Wednesday, October 2, 2019

Naturalism in Jack Londons To Build a Fire Essay -- Jack London To Bu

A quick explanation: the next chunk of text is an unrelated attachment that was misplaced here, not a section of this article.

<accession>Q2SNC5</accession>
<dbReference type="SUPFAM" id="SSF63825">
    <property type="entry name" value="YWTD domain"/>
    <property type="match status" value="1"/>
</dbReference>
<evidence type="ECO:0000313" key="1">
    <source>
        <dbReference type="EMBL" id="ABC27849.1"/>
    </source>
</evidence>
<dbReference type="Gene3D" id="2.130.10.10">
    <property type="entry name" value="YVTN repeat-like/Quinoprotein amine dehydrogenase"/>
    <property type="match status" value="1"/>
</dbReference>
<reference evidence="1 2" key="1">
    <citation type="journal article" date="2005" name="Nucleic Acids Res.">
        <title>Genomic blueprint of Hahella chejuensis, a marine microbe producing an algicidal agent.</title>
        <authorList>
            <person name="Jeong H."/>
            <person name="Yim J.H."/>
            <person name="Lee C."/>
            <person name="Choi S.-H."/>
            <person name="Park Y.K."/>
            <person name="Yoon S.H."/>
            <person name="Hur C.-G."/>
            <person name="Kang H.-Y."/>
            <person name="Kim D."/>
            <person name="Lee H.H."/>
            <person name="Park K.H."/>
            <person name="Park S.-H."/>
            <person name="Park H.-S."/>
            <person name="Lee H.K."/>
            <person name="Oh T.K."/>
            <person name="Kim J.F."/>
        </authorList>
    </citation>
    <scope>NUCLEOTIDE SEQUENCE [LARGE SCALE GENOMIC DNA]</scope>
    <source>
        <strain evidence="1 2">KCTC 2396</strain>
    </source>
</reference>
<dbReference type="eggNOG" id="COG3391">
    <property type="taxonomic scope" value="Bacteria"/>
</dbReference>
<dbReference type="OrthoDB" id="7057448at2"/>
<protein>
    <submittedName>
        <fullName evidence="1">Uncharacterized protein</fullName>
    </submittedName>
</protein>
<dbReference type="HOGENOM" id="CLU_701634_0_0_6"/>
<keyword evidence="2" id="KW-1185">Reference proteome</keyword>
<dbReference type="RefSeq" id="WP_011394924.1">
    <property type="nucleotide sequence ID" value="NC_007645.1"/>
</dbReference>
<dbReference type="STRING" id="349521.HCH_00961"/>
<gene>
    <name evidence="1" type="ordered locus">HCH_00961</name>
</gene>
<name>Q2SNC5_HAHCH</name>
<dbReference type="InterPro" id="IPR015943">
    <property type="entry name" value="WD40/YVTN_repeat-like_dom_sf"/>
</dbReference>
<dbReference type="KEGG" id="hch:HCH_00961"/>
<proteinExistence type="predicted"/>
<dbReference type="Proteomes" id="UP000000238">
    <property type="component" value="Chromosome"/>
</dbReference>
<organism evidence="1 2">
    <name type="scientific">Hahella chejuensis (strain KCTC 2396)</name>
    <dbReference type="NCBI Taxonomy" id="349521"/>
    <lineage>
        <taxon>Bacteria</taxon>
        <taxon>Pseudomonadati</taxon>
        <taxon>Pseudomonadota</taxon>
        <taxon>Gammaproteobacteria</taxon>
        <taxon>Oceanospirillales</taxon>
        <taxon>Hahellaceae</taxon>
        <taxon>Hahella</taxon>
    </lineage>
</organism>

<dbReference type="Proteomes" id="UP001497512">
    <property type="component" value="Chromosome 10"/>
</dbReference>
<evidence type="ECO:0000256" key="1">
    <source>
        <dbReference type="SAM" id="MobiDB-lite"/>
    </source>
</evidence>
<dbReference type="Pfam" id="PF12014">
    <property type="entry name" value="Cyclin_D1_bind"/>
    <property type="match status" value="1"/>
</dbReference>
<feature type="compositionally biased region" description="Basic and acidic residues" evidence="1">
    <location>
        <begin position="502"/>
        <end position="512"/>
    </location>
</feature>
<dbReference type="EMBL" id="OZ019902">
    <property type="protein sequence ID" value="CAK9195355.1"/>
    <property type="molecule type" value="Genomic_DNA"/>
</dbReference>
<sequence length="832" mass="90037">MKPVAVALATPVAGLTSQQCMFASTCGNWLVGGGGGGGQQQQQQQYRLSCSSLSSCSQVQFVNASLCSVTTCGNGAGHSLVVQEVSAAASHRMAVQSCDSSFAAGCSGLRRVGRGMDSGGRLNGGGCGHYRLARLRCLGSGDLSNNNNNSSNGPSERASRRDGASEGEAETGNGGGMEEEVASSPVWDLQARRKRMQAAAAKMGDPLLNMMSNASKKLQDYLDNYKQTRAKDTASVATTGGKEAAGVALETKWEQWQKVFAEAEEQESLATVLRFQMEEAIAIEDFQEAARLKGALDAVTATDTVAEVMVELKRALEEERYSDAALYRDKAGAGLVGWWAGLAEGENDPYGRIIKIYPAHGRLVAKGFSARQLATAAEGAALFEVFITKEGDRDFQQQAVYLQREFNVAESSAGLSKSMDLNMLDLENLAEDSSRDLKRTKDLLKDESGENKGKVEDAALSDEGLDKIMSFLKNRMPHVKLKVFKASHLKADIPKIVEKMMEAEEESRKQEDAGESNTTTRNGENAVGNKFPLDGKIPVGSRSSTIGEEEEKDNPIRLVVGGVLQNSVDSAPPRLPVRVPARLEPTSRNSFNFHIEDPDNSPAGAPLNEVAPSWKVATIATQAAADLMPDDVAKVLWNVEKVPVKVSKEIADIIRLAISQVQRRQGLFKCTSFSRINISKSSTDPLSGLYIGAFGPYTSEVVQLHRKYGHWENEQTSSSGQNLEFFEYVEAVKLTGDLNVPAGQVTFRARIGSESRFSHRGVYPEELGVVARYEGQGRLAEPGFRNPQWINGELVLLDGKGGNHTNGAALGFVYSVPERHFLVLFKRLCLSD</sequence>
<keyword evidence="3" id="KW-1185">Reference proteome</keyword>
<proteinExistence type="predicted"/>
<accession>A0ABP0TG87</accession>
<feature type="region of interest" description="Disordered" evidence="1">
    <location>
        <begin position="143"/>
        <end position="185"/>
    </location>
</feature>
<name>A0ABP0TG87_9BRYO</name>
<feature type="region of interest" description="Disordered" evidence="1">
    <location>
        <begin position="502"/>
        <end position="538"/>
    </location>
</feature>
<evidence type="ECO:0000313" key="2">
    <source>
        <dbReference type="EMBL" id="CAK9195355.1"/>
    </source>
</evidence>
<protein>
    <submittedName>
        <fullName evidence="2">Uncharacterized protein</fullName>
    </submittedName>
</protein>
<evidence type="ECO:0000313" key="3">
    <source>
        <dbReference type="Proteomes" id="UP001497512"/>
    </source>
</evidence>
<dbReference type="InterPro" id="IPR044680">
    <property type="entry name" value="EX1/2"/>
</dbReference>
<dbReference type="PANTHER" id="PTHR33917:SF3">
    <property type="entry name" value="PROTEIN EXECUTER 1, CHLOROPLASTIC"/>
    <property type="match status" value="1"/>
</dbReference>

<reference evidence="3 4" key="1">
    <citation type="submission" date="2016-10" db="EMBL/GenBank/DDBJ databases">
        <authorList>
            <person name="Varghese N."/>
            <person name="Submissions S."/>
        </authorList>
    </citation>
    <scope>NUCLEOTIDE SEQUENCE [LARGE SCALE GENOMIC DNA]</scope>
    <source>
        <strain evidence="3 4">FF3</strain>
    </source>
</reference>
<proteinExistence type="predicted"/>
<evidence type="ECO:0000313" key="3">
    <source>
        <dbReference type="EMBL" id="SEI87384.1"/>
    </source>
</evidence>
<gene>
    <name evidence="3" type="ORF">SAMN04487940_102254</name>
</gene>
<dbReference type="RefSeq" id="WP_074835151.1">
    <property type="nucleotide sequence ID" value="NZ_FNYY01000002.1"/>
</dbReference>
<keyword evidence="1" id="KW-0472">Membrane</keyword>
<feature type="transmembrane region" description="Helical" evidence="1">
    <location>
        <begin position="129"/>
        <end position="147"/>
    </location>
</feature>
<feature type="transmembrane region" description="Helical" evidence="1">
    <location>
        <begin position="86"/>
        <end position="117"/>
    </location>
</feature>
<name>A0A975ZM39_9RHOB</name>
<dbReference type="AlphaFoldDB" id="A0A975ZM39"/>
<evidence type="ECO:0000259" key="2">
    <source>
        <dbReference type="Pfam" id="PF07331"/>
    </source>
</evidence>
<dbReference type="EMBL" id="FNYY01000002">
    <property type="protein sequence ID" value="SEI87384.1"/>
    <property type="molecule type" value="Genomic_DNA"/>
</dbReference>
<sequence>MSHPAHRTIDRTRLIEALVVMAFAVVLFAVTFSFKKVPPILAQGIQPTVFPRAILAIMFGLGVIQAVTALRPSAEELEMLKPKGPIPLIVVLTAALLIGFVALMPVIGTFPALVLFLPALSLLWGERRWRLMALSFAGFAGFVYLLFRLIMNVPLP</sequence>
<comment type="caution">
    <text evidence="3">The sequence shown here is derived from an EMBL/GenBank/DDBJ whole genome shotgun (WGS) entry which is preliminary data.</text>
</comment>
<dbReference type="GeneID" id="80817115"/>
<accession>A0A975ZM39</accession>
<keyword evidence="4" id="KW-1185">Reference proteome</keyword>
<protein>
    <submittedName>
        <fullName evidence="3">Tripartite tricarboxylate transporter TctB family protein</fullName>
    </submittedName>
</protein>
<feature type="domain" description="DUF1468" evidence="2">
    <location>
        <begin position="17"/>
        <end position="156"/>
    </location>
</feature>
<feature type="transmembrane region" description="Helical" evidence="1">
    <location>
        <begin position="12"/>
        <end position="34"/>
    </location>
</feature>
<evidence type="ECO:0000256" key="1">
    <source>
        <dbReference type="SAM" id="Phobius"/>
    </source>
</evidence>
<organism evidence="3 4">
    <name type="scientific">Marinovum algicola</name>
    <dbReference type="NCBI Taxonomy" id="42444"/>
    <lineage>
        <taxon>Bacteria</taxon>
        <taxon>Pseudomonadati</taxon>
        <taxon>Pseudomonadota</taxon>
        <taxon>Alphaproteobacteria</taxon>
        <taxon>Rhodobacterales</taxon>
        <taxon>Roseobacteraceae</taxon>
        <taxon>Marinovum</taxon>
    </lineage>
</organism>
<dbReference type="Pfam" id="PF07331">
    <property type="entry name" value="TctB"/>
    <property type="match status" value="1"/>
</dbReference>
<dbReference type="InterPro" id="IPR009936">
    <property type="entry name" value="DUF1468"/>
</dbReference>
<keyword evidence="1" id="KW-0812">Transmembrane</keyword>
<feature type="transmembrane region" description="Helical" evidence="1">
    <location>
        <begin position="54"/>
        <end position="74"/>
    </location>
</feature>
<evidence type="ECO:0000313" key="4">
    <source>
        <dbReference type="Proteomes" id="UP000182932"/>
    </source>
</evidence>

Naturalism in Jack London's "To Build a Fire" This essay has problems with format When Jack London wrote "To Build a Fire" he embraced the idea of naturalism because it mirrored the events of daily life. Naturalism showed how humans had to be wary at every corner because at anytime death could be there, waiting for them to make a mistake and forfeit their lives. He used naturalism, the most realistic literary movement, to show how violent and uncaring nature really is and how no matter what you do nature will always be there. London also presented the basic idea of Darwinism and the survival of the fittest, basically if you are dumb you will die. Collectively, London used naturalism to show how in life, humans can depend on nothing but themselves to survive. "To Build a Fire" is a short story that embodies the idea of naturalism and how, if one is not careful, nature will gain the upper hand and they will perish. When the narrator introduced the main character of the story, the man, he made it clear that the man was in a perilous situation involving the elements. The man was faced with weather that was 75 degrees below zero and he was not physically or mentally prepared for survival. London wrote that the cold "did not lead him to meditate upon his frailty as a creature of temperature, and upon man's frailty in general, able only to live within certain narrow limits of heat and cold."(p.1745) At first when the man started his journey to the camp, he felt certain that he could make it back to camp before dinner. As the trip progressed, the man made mistake after mistake that sealed his fate. The man's first mistake was to step into a pool of water and soak his legs to the knees. This blunder forced the man to build a fire to dry his wet socks and shoes so his feet would not freeze and become frostbitten. When the man began to build a fire he failed to notice that he was doing so under a large, snow laden spruce tree where he was getting his firewood. When the man had a small fire that was beginning to smolder the disturbance to the tree caused the snow to tumble to the ground and extinguish the fire. "It was his own fault or, rather, his mistake. He should not have built the fire under the spruce tree. He should have built it in the open."(1750). That minor detail of the critical placement of the fire ultimately cost the man his life. The third... ...t when he began to panic as the second fire extinguished. He seemed as though he had lost all knowledge of his survival skills. He thought about killing the dog and wallowing in its steaming insides for refuge from the cold. "The sight of the dog put a wild idea into his head. He remembered the tale of a man, caught in a blizzard, who killed a steer and crawled inside the carcass, and so was saved."(1752). When the man realized that the dog would not let him come near he was forced to concoct another plan. His idea was that if he ran all the way to the camp, he would be able to survive. Unfortunately, that plan failed as well and the man perished in the cold, numbing snow of the Yukon. Overall, naturalism is the most realistic literary movement. It parallels life more than any other movement because it reveals the fact that nature has not heart and no emotions. Nature feels no compassion for human struggles and will continue on it's path of destruction and harm regardless of the circumstances. Works Cited: London, Jack. "To Build A Fire." Sipiora, Phillip. Reading and Writing About Literature. Ed. Phillip Sipiora. Upper Saddle River: Pearson Education, Inc., 2002. 149-158.

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